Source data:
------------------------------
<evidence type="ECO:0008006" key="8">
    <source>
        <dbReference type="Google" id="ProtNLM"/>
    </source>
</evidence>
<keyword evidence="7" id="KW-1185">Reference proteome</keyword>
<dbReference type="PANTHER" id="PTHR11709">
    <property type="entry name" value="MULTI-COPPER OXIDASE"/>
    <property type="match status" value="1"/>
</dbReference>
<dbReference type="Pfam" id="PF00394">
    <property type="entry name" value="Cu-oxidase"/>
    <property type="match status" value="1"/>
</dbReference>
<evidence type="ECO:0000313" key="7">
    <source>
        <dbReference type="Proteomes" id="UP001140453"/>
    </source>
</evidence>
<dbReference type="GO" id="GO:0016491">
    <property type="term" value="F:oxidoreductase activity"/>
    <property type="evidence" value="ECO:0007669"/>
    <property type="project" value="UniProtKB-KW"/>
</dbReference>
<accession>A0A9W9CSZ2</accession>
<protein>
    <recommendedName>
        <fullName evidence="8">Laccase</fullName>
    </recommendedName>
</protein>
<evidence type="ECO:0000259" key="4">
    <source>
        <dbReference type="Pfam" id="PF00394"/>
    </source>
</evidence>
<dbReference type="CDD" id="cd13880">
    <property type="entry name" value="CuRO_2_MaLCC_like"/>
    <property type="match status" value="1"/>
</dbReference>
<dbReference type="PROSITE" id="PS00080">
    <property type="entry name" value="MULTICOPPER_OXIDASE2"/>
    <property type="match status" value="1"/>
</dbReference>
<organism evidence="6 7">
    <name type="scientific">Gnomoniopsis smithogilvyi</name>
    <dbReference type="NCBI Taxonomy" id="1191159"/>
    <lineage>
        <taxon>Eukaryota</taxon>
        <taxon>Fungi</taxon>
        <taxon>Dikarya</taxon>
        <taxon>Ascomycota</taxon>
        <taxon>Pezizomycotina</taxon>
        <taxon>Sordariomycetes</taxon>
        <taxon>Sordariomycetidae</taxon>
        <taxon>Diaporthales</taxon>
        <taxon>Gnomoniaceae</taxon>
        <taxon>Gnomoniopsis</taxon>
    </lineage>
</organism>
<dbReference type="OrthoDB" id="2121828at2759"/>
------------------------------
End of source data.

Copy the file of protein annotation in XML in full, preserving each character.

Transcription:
<evidence type="ECO:0008006" key="8">
    <source>
        <dbReference type="Google" id="ProtNLM"/>
    </source>
</evidence>
<keyword evidence="7" id="KW-1185">Reference proteome</keyword>
<dbReference type="PANTHER" id="PTHR11709">
    <property type="entry name" value="MULTI-COPPER OXIDASE"/>
    <property type="match status" value="1"/>
</dbReference>
<dbReference type="Pfam" id="PF00394">
    <property type="entry name" value="Cu-oxidase"/>
    <property type="match status" value="1"/>
</dbReference>
<evidence type="ECO:0000313" key="7">
    <source>
        <dbReference type="Proteomes" id="UP001140453"/>
    </source>
</evidence>
<dbReference type="GO" id="GO:0016491">
    <property type="term" value="F:oxidoreductase activity"/>
    <property type="evidence" value="ECO:0007669"/>
    <property type="project" value="UniProtKB-KW"/>
</dbReference>
<accession>A0A9W9CSZ2</accession>
<protein>
    <recommendedName>
        <fullName evidence="8">Laccase</fullName>
    </recommendedName>
</protein>
<evidence type="ECO:0000259" key="4">
    <source>
        <dbReference type="Pfam" id="PF00394"/>
    </source>
</evidence>
<dbReference type="CDD" id="cd13880">
    <property type="entry name" value="CuRO_2_MaLCC_like"/>
    <property type="match status" value="1"/>
</dbReference>
<dbReference type="PROSITE" id="PS00080">
    <property type="entry name" value="MULTICOPPER_OXIDASE2"/>
    <property type="match status" value="1"/>
</dbReference>
<organism evidence="6 7">
    <name type="scientific">Gnomoniopsis smithogilvyi</name>
    <dbReference type="NCBI Taxonomy" id="1191159"/>
    <lineage>
        <taxon>Eukaryota</taxon>
        <taxon>Fungi</taxon>
        <taxon>Dikarya</taxon>
        <taxon>Ascomycota</taxon>
        <taxon>Pezizomycotina</taxon>
        <taxon>Sordariomycetes</taxon>
        <taxon>Sordariomycetidae</taxon>
        <taxon>Diaporthales</taxon>
        <taxon>Gnomoniaceae</taxon>
        <taxon>Gnomoniopsis</taxon>
    </lineage>
</organism>
<dbReference type="OrthoDB" id="2121828at2759"/>